Air France-KLM has urged Egypt to release upward of 100 million Egyptian pounds (US$13 million) in revenue it is unable to repatriate due to an acute dollar shortage, saying the delays were making it increasingly difficult to operate in the country.
Cees Ursem, Egypt country manager, said the Franco-Dutch airline had been unable to transfer earnings out of the country since October and had last week asked the tourism minister and central bank governor to help resolve the delays.
There was no immediate comment from the central bank.
"All the foreign carriers they have the same problem," Ursem told Reuters by telephone.
"It is a very, very serious problem because all our revenues are blocked at the bank, but at the same time we do have all the same costs ongoing like leasing the aircraft, the fuel, the staff, overflying rights, ground handling, etc, which have to be paid in dollars, so how do you suppose that we can sustain these operations?"
Import-dependent Egypt has been facing an acute dollar shortage since a 2011 uprising and subsequent political turmoil, which drove away foreign investors and tourists, key sources of foreign currency. Foreign exchange reserves have more than halved to $16.4 billion.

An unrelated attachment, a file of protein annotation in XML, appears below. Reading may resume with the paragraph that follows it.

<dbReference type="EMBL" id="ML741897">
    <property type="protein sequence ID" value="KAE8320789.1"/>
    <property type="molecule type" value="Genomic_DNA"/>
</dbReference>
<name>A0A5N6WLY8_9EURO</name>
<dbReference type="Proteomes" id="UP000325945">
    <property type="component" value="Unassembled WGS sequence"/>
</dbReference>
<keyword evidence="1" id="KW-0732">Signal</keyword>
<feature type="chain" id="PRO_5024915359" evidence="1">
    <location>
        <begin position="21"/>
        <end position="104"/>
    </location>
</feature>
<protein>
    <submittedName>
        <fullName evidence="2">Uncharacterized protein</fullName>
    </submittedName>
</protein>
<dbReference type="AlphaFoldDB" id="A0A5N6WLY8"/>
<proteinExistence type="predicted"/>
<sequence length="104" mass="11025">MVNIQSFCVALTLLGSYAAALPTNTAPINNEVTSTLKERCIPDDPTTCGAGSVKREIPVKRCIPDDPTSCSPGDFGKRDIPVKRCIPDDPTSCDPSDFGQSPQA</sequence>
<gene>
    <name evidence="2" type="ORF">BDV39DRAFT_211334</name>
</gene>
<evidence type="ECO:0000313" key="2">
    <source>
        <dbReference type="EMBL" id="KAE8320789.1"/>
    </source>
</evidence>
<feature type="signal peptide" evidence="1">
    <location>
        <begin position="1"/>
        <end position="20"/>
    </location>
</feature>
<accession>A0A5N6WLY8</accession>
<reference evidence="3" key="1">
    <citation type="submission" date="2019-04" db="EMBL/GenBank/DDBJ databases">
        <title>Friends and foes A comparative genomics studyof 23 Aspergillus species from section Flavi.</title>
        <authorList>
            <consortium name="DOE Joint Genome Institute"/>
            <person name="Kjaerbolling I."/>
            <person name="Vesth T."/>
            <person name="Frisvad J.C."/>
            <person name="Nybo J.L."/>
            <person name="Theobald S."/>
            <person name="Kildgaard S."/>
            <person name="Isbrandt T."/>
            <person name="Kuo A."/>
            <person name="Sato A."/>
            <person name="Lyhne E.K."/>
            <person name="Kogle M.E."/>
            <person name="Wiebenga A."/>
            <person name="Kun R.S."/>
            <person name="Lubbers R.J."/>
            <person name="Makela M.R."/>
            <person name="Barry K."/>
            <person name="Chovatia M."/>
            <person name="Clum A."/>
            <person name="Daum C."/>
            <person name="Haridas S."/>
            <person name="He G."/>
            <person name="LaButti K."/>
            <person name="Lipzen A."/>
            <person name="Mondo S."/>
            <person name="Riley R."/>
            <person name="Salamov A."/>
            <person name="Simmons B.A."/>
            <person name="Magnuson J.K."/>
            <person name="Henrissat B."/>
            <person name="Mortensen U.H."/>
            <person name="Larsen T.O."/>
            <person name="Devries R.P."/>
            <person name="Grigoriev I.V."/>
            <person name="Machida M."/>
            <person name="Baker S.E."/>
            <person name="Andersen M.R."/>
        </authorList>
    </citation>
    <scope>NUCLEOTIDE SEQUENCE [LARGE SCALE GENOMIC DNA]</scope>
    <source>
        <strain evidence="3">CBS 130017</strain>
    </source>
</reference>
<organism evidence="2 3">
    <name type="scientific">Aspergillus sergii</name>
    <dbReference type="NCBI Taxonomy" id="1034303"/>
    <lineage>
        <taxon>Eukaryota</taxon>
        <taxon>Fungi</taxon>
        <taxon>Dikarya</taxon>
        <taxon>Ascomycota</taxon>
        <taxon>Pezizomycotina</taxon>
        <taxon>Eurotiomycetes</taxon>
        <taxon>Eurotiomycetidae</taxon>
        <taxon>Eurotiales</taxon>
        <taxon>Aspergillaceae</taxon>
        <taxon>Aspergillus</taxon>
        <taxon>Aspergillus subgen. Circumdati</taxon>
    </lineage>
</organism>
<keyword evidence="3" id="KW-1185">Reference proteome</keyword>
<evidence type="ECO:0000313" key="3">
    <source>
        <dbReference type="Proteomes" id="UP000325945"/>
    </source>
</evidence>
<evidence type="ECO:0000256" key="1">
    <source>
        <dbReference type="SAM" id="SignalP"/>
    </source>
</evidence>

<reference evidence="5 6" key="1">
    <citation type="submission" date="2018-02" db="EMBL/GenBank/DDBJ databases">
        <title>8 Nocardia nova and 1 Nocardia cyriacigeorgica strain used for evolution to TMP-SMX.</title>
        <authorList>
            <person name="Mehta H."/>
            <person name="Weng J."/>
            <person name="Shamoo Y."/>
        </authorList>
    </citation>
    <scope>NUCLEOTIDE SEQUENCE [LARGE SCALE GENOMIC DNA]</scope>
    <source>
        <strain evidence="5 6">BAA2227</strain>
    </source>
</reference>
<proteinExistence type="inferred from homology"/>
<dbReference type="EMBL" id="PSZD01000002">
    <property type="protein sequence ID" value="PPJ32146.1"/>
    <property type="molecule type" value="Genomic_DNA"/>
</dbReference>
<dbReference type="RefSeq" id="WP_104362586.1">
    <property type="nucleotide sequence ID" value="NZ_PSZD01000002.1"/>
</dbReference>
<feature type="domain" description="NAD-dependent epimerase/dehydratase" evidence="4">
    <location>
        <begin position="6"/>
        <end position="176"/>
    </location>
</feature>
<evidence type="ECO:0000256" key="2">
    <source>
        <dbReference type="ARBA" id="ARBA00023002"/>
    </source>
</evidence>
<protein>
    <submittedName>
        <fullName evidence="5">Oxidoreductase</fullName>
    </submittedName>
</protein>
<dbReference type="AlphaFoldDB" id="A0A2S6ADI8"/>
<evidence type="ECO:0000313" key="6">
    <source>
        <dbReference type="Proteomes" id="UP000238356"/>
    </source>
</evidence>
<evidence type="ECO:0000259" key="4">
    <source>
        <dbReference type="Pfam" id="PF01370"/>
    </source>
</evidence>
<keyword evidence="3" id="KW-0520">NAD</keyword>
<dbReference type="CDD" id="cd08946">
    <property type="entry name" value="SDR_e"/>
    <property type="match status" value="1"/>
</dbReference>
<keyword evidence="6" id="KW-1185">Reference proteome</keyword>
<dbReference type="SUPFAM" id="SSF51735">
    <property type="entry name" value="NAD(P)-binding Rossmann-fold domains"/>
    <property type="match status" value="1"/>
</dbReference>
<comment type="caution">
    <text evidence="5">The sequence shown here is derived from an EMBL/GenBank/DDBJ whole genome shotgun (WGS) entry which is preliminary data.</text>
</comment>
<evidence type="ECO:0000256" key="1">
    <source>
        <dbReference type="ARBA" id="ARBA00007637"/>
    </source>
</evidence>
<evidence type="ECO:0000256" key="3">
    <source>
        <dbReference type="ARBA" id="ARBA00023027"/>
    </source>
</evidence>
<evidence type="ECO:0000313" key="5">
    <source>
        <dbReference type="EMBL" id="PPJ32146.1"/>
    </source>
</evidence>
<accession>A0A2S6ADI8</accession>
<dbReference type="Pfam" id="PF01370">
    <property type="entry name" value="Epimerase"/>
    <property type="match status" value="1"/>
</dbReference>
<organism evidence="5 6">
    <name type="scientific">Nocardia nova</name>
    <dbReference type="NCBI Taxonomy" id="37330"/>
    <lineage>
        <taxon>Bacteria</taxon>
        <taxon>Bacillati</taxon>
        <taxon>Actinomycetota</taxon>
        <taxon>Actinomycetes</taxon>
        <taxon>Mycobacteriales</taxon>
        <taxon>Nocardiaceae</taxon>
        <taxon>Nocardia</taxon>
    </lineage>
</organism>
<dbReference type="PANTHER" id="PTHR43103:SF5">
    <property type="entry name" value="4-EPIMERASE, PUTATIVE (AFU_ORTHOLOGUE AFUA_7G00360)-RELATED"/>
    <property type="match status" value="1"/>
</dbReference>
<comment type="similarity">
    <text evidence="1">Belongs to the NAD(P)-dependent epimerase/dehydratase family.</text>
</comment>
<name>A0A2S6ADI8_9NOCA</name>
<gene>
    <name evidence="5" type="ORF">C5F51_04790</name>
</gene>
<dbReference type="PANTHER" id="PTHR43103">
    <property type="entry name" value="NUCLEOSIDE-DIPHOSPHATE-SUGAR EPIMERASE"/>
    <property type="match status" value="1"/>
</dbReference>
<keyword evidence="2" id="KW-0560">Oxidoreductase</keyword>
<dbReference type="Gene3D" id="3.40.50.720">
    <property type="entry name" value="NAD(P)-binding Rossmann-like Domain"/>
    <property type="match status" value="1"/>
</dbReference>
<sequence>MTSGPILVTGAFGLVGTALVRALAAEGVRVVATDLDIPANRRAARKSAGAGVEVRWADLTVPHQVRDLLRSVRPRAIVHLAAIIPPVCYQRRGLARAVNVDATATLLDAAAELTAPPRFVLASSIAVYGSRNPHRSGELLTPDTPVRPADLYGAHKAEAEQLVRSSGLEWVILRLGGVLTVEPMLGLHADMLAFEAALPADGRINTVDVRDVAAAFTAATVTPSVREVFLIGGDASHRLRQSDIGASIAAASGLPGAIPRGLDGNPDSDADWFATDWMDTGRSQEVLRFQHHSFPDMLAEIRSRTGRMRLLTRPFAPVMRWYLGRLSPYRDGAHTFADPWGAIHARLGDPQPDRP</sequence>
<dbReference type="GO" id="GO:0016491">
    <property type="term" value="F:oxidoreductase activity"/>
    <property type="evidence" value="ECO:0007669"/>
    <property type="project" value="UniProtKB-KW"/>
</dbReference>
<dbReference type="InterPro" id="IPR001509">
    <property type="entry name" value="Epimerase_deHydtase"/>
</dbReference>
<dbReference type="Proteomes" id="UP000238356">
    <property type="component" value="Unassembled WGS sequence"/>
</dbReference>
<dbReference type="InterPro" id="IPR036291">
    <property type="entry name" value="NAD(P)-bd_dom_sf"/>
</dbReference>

The crash of a Russian airliner over Egypt's Sinai in late October, killing all 224 people aboard, has further impacted tourism in the Red Sea area, and with it Egypt's dollar earnings.
The Egyptian pound has come under downward pressure as reserves have tumbled, but the central bank is reluctant to devalue for fear of further fuelling double-digit inflation.
Instead, it has sought to preserve forex reserves for food, fuel, medicines and manufacturing components, by imposing restrictions on bank deposits and transfers for non-essential goods and services.
But the restrictions have hampered manufacturing and trade and made it harder for foreign investors to repatriate revenues.
Economists say those problems, plus a widespread conviction that devaluation is ultimately unavoidable, are discouraging the foreign investors Egypt needs to rebuild its forex reserves.
Ursem said the airline, which operates 10 flights a week out of Egypt, was not about to suspend operations in the country but financial pressure was mounting.
"We have been supporting Egypt throughout the past five very difficult years … but we cannot transfer our money? This is not fair," Ursem said. "We have all the good intentions to help and support the country so why are they now pushing us in this situation?"
($1 = 7.8300 Egyptian pounds)